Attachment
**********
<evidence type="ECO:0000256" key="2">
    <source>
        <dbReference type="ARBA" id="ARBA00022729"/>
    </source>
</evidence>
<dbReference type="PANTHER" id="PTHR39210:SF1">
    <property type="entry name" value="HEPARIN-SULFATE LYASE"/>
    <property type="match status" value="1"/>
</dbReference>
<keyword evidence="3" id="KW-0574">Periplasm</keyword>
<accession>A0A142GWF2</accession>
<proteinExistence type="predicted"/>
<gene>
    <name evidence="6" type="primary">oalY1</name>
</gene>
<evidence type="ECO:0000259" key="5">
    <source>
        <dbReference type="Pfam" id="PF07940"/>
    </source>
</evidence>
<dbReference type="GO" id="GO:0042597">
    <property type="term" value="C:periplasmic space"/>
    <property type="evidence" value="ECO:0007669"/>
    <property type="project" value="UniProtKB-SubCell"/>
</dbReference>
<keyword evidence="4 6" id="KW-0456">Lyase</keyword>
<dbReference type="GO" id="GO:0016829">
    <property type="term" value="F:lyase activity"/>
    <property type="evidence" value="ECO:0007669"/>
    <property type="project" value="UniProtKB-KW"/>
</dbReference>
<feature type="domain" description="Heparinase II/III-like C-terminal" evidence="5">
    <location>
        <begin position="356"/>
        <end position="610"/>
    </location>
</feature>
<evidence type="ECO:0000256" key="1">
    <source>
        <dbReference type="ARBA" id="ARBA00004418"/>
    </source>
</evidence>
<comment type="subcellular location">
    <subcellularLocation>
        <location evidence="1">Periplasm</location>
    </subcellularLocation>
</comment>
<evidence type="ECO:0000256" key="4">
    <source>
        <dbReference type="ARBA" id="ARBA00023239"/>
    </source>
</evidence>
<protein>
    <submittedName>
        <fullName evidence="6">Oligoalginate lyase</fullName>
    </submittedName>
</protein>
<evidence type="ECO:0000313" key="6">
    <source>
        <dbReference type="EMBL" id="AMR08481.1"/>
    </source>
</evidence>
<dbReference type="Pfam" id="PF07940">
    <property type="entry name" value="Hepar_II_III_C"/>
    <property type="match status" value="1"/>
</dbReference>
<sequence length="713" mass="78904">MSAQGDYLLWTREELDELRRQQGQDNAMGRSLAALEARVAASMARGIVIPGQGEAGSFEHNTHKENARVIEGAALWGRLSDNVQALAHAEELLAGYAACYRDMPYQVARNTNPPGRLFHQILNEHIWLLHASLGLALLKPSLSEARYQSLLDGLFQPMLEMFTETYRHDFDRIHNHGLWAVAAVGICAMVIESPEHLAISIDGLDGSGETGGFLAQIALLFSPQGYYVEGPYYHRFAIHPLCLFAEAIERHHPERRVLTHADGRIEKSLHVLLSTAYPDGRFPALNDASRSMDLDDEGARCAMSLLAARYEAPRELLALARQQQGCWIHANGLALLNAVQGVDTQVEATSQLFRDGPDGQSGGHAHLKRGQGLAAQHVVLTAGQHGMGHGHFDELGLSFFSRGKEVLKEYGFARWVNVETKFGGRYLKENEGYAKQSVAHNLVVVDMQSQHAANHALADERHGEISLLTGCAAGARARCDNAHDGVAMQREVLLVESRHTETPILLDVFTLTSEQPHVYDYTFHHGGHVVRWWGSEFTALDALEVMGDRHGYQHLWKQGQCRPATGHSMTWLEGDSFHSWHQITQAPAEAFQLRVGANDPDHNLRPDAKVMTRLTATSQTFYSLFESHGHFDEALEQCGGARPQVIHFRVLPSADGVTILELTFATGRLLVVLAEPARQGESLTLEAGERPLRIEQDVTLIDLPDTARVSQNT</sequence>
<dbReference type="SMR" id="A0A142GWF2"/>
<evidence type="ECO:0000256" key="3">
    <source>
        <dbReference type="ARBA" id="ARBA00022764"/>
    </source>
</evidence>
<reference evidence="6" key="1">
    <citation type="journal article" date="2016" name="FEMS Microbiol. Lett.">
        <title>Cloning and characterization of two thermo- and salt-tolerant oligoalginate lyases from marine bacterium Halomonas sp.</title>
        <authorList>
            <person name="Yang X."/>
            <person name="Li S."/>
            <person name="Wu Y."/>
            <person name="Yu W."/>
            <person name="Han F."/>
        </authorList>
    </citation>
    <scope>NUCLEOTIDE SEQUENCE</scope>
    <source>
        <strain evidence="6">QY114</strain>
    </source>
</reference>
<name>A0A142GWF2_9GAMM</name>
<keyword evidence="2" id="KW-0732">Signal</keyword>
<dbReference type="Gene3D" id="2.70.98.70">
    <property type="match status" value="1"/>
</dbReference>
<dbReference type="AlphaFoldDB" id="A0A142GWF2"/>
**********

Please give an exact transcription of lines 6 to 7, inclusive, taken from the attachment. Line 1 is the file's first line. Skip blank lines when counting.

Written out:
<dbReference type="PANTHER" id="PTHR39210:SF1">
    <property type="entry name" value="HEPARIN-SULFATE LYASE"/>